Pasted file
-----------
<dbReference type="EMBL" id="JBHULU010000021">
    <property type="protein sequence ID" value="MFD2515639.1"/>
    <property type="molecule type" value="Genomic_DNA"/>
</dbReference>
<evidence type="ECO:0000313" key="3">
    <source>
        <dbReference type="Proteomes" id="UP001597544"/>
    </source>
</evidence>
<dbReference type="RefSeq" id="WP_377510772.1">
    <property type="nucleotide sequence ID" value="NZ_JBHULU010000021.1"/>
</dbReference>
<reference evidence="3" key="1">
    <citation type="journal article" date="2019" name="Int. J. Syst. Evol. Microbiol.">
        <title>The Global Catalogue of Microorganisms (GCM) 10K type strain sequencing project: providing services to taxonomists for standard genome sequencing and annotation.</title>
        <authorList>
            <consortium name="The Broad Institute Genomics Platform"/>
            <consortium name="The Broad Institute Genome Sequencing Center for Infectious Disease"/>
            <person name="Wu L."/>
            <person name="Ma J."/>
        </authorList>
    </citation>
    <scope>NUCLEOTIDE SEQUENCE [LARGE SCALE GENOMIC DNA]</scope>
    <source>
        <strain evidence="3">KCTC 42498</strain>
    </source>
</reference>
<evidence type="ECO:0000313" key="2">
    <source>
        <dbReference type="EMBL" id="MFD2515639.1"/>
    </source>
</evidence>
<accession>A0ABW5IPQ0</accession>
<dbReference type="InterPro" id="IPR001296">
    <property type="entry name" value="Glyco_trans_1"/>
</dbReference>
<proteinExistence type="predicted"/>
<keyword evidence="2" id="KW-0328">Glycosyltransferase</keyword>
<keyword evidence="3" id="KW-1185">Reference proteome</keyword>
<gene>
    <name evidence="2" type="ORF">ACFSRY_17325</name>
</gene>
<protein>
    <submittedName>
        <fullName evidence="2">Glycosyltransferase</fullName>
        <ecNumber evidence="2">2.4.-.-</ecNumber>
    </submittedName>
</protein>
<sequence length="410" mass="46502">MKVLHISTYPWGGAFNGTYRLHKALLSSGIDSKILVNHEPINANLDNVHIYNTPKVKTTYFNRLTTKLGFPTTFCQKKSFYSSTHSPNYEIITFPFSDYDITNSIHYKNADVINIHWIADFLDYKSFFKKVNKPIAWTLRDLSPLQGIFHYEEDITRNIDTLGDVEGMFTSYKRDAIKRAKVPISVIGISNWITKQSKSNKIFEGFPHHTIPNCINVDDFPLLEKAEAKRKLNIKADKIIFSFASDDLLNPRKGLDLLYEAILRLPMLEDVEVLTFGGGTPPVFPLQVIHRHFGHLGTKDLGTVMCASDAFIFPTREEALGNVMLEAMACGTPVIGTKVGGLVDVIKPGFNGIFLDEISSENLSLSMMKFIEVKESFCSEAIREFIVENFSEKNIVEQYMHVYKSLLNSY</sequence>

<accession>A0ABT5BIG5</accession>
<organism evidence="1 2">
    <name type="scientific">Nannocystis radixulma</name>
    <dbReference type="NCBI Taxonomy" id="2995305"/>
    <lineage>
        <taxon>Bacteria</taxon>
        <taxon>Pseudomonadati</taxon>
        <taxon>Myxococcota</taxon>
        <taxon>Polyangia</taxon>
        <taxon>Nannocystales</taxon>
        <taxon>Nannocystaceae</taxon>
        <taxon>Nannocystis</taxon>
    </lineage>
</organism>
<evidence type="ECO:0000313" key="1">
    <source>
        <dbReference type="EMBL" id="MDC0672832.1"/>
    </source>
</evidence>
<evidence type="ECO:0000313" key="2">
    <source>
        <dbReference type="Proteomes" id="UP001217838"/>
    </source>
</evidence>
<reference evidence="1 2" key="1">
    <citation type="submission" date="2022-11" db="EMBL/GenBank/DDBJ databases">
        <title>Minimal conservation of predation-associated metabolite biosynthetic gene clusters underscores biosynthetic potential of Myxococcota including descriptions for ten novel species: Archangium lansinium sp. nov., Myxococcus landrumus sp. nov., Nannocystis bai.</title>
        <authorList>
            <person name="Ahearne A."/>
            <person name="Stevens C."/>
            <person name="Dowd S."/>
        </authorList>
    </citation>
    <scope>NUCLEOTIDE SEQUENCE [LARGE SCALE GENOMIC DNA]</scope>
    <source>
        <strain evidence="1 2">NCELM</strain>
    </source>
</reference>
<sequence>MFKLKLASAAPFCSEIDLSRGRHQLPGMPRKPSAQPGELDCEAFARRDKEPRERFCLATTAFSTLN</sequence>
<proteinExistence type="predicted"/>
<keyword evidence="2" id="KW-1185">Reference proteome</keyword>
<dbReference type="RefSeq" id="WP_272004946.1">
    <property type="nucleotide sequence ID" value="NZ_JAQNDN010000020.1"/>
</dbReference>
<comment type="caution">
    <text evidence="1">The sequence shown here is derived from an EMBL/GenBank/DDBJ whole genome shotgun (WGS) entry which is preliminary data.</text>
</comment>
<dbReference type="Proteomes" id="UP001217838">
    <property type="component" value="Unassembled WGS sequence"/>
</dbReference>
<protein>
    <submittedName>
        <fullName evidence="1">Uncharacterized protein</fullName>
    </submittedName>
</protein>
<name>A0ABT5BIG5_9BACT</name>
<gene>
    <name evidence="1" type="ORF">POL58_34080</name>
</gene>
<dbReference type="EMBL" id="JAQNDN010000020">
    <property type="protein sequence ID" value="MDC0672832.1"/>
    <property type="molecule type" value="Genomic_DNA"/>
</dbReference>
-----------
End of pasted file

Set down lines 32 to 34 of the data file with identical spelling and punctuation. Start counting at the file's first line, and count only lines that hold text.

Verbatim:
</evidence>
<accession>A0ABW5IPQ0</accession>
<dbReference type="InterPro" id="IPR001296">